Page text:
Other common names: Nootka cypress, sitka cypress, pacific yellow cedar. Found only on the Pacific coast of North America, Yellow Cedar is the hardest known cedar in the world. Prized by boat builders, it has exceptional resistance to weather and insects as well as easy workability. First used by the West Coast Indians for their historic Totem Poles and great war canoes, it is a rare and often difficult to find lumber species.
Its durability and ease of tooling makes it readily adaptable for the construction and finishing of homes, schools, factories, churches, recreational centers and a variety of commercial and industrial uses. It grows in a band from Southern Alaska to Southern Oregon. It is one of the slowest growing trees in North America and includes trees that are 700-1200 years old. 50-60 annual rings per inch are not uncommon. This rare and exceptionally beautiful wood species seeks out high and adventurous sites and often grows to the tree line. It is a medium sized tree, with a thin bark. It is slow growing with high disease and decay resistance, as well as oils that make it very aromatic. It grows from Alaska south to Oregon with the largest areas of growth in British Columbia and SE Alaska.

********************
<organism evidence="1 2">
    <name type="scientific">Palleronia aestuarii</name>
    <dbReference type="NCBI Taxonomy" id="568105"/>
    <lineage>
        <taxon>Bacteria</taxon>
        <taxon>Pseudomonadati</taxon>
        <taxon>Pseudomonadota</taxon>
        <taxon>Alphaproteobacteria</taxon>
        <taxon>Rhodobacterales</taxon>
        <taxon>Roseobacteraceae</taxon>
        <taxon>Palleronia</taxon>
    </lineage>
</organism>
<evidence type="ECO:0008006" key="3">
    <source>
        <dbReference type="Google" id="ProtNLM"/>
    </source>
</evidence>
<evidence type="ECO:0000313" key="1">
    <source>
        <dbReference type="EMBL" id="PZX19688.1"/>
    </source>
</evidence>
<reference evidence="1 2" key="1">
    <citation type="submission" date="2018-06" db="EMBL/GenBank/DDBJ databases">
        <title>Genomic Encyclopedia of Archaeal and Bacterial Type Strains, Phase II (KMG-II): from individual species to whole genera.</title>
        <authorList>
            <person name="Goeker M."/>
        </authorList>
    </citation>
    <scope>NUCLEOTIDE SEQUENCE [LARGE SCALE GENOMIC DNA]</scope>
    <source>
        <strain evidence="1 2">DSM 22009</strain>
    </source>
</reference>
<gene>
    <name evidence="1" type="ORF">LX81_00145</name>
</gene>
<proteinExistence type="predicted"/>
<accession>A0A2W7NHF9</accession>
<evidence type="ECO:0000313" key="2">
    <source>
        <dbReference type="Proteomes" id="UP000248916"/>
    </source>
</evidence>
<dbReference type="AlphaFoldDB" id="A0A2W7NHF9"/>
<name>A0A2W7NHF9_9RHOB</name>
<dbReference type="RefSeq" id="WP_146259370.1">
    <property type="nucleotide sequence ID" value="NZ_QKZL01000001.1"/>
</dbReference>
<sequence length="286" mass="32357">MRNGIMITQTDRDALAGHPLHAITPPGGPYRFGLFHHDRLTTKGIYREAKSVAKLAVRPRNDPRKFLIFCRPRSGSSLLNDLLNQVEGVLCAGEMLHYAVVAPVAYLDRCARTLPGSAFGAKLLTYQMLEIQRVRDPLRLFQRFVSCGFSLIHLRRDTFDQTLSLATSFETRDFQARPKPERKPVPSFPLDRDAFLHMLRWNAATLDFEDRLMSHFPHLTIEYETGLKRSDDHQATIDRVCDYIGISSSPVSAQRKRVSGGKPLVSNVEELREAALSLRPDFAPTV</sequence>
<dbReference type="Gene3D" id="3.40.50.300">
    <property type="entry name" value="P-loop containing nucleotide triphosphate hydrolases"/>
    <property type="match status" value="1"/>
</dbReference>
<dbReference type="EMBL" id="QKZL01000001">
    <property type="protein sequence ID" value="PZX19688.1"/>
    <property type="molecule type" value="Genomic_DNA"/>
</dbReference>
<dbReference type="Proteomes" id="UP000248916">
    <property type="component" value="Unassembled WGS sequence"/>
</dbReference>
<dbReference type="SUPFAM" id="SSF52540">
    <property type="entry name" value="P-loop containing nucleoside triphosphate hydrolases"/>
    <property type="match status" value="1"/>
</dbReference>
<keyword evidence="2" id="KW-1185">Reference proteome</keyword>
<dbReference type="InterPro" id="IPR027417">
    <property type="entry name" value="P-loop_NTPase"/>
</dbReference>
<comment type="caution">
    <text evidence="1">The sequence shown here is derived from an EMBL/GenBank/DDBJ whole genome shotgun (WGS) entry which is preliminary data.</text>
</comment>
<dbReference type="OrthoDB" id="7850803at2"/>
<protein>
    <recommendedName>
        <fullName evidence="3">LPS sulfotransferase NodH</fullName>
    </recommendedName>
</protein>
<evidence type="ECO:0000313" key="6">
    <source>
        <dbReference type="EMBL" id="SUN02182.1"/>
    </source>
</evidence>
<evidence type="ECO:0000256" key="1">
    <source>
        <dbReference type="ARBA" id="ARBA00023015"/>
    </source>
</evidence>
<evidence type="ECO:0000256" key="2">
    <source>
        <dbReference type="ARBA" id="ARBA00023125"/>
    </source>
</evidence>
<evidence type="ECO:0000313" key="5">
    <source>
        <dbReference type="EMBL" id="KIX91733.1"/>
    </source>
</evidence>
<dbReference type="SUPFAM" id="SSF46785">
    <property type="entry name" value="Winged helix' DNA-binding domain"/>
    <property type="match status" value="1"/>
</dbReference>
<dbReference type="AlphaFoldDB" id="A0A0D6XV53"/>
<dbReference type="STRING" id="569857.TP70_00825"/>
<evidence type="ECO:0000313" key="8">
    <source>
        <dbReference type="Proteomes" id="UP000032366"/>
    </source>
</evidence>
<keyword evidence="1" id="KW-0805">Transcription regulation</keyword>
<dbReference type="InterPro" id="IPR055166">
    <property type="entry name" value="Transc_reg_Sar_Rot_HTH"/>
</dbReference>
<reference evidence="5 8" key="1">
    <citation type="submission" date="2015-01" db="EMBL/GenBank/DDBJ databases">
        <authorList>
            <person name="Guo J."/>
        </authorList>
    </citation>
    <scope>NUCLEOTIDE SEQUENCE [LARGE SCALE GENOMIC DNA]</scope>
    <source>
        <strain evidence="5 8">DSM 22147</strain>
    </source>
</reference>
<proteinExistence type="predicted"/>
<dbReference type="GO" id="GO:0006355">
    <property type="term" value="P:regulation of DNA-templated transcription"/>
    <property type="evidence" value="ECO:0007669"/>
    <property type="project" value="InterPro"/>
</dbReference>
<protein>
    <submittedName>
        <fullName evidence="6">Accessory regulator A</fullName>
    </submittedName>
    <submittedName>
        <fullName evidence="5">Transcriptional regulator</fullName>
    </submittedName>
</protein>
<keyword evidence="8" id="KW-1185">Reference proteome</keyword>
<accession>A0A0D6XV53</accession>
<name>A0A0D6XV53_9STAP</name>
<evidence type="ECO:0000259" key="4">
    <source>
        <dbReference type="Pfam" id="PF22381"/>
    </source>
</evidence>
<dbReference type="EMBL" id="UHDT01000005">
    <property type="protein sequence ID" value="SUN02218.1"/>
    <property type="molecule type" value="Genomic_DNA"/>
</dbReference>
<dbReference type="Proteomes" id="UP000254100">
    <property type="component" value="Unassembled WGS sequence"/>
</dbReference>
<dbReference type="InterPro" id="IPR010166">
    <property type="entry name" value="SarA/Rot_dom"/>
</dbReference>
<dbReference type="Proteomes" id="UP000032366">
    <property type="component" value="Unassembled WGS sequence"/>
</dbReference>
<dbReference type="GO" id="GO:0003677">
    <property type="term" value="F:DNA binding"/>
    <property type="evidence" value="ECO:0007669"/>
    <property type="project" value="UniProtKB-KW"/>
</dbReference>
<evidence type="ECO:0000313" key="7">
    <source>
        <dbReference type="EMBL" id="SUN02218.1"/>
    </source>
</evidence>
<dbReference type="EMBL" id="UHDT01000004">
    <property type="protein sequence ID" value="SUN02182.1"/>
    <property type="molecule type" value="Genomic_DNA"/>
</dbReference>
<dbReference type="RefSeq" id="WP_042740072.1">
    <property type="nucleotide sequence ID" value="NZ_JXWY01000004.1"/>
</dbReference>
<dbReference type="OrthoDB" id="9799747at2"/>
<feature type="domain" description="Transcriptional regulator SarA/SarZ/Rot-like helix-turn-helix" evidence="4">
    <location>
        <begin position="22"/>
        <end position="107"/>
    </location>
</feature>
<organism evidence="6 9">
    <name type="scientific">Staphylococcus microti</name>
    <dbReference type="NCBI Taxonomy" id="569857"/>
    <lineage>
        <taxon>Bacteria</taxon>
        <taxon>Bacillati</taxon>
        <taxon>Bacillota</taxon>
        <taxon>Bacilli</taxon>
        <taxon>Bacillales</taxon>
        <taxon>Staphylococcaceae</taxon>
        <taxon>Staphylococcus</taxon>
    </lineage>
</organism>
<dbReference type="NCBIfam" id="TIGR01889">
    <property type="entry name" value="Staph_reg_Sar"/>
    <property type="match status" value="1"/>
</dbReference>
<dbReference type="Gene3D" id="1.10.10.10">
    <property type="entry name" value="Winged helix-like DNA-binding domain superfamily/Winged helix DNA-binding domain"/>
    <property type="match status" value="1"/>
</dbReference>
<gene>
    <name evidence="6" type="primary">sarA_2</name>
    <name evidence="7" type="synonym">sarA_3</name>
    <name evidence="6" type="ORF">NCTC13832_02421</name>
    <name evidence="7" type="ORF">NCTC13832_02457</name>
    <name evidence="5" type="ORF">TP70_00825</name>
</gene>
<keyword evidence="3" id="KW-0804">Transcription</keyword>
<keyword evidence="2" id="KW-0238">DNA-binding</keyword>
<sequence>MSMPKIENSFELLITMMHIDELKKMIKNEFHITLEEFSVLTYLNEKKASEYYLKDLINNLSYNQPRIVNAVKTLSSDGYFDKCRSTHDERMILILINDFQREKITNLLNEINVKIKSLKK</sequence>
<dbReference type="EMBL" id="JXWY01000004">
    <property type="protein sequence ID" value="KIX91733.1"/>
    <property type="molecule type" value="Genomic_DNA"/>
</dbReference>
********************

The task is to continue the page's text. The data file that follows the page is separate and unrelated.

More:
Alaskan Yellow Cedar has exceptional decay resistance combined with a fine texture, strength and straight grain. Its consistent yellow color gives it a characteristic unlike most other species, but the most outstanding characteristic of Yellow Cedar is its natural ability to weather uniformly to a consistent silvery grey on sidewalls and roofs, a characteristic that is highly sought after by discerning homeowners and architects.
Yellow cedar is a timber of the Pacific coast region of North America from Alaska to southern Oregon. It comes from a tree of modest size in comparison with others in these forrests, reaching 30m in height, with a trunk up to 1m in diameter. Found only on the Pacific coast of North America, Yellow Cedar is the hardest known cedar in the world. Only a limited amount of this wood is available every year. Yellow cedar is pale yellow and a little darker than Port Orford cedar and a little heavier than spruce. Prized by boat builders, it has exceptional resistance to weather and insects as well as easy workability. Yellow cedar dries well with little shrinkage, and once dry is noted for its stability in use. It is a moderately strong wood, stiff for its weight and with good shock resistance. It works easily and takes a good finish with both hand and machine tools. Like Port Orford cedar it is noted for its resistance to decay. Yellow cedar is an attractive, valuable but not very abundant wood, shipped in small quantities, mainly from British Columbia. It has many of the characteristics of Port Orford cedar and is used for similar purposes, in boat-building and for joinery and for furniture. It is an excellent wood for use out of doors; among its more specialized are engineers’ patterns, surveyors’ poles and it has always been considered one of the best woods for battery separators.